Central American Refugees and Migration Policies

May 11, 2018 (Analysis) Migration across borders is a messy issue. Especially when it is clouded by misconceptions and misrepresentations by those in the receiving country. The *Via Crucis* by Central American refugees through Mexico is the most recent example. There are a slew of ideas that are wrong and speak to the biases on all sides of the issue. They range from what Mexico is doing, or not doing, to the intent of refugees, or how dangerous these refugees could be.

A well known race-based talking point is that this is a menacing group engaged in a quiet invasion of the United States. It betrays both bias and status loss fear that is very dark and palpable. Status-loss happens when a dominant group in a society loses dominance over the economic and cultural life. Most of the time it is a perception, but it is a powerful motivator. In this context, those who are outside the group are seen as a clear and present danger. Even when in this case these are mostly children and mothers, who are fleeing both poverty and constant violence, or threats of such. In this case, it is fear of gangs that have taken over many neighborhoods in the cities and towns El Salvador, Guatemala and Honduras, chiefly, but other Central American countries as well.

The reality is that these gangs are very dangerous. The United Nations recognizes this area as a conflict zone because of it. The emigration from the Golden Triangle in Central America to the United States, and a very limited number from Mexico, is recognized by the international body as a refugee crisis. It is in their eyes, not unlike the better known Syrian refugee crisis, and it is part of a global mass migration.

The United Nations High Committee for Refugees (UNHCR) writes the following:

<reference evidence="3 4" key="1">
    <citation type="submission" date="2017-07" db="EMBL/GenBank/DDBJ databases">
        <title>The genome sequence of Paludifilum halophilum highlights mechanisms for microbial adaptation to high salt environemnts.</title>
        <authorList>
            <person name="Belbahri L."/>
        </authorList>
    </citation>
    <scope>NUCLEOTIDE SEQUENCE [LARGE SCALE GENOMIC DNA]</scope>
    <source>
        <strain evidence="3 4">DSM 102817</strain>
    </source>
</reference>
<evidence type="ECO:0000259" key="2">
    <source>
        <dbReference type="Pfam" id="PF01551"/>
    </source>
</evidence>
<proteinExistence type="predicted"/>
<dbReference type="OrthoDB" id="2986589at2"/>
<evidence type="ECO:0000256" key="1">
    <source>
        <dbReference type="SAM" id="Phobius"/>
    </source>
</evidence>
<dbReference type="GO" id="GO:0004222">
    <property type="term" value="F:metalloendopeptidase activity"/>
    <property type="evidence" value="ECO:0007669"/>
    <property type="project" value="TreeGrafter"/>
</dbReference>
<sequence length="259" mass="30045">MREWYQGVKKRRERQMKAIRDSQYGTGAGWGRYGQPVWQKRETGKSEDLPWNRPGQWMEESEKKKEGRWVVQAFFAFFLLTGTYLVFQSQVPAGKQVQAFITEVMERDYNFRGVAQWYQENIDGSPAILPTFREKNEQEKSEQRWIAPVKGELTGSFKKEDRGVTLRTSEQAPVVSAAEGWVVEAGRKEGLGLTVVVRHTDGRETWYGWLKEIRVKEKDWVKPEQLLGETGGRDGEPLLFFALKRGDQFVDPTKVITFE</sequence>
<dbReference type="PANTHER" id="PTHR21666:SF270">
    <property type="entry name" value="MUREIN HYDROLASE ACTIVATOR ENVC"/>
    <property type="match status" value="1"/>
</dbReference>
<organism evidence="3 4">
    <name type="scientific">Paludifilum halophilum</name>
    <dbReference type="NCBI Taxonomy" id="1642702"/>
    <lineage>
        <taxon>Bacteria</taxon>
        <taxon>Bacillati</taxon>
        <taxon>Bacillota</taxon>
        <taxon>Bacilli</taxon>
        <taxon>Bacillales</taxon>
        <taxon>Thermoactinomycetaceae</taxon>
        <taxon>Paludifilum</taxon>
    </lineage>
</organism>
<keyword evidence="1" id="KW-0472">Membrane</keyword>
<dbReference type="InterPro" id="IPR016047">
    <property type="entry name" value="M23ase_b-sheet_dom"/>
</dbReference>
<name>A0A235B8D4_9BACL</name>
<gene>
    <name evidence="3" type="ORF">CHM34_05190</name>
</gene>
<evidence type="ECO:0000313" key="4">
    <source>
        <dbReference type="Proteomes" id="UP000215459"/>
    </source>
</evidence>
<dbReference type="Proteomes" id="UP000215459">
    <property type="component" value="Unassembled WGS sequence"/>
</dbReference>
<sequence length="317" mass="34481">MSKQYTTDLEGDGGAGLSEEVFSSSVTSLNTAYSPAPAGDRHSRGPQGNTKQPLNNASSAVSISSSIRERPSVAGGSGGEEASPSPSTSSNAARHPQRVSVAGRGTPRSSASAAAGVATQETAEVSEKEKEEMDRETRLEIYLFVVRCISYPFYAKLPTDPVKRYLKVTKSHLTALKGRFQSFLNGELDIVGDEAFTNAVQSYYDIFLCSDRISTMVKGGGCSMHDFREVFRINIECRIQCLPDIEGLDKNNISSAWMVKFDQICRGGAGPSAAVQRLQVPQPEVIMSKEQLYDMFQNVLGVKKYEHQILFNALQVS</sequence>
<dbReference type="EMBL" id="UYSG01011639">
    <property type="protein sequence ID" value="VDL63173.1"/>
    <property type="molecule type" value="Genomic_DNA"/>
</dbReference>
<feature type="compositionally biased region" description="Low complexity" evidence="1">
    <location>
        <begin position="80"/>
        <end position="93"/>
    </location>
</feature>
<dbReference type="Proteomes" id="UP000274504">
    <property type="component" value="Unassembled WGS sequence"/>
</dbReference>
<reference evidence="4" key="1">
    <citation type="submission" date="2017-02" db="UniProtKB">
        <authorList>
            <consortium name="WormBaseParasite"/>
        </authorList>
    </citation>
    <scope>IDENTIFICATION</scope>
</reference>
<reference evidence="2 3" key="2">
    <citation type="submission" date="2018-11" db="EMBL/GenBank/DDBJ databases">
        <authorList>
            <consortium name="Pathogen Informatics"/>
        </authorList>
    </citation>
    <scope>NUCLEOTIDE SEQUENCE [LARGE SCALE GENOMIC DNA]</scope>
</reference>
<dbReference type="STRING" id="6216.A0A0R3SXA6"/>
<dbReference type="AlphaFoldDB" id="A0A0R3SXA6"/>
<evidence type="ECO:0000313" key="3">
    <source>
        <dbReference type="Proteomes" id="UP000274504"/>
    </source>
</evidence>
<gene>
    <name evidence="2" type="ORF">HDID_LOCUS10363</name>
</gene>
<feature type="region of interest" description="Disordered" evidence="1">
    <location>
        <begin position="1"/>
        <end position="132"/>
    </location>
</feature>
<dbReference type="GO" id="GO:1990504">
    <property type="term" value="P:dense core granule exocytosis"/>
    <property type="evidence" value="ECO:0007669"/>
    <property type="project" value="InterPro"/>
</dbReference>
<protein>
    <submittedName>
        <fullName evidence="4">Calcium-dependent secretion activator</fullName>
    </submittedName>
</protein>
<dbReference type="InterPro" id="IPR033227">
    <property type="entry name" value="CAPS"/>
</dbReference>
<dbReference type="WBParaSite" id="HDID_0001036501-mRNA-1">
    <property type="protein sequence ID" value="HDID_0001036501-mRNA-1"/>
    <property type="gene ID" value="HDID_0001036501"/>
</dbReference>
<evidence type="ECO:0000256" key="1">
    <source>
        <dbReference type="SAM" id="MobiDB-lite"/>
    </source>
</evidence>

Over the last few years, increasing numbers of individuals fleeing gang violence in Central America, and specifically El Salvador, Guatemala, Honduras, and Mexico, have fled to the United States in search of protection. UNHCR has worked to understand this refugee crisis, publishing reports in 2014 and 2015 examining why children and women are fleeing the region. These reports, Children on the Run, Uprooted and Women on the Run, all found that individuals fleeing El Salvador, Guatemala, Honduras (a region collectively referred to as the Northern Triangle of Central America (“NTCA”)), and Mexico faced startling degrees of violence presenting a clear need for international protection.

Migration from Mexico to the United States is at a net zero, and it is the lowest since 1972, there is a larger refugee flow from Central America. There are reasons why Mexicans are not looking north as a way to make a living any more. The population curve is starting to age, and wages have gone up over the last thirty years. They are not equal to the United States, but the differential is no longer an average of a ten to one. Pew has solid research, which draws from Government data, where they make this clear:

More non-Mexicans than Mexicans were apprehended at U.S. borders in fiscal year 2016 for the second time on record (the first was in fiscal 2014.) In fiscal 2016, 192,969 Mexicans were apprehended, a sharp drop from a peak of 1.6 million apprehensions in 2000. The decline in apprehensions reflects the decrease in the number of unauthorized Mexican immigrants coming to the U.S.

We are seeing traffic north, though Mexico to the United States by mostly mothers and children. The UNHCR found this to be the case, and the flow in 2015 of unaccompanied children was precisely this. It took US officials by surprise, but perhaps it should not have. The American government is aware of the situation in the Golden Triangle. At a policy level we also know the role American policies have in poverty and gang violence. The latter is partly due to drugs, that flow to the United States, where the demand remains high.

There is another problem. Gang violence is usually not classified by state actors as civil war. Never mind that those gangs are acting like streets thugs, maintaining actual territory that government officials do not control. This is not unlike a civil war. Neither the United States or the Mexican government have recognized the conflict in Central America as rising to that level. This is why Mexico is not hosting refugee camps on its southern border, like it did in the 1980s. It is a humanitarian crisis, however.

Yet, migration across Mexico, and into Mexico has become an important policy issue. According to the Migration Policy Institute: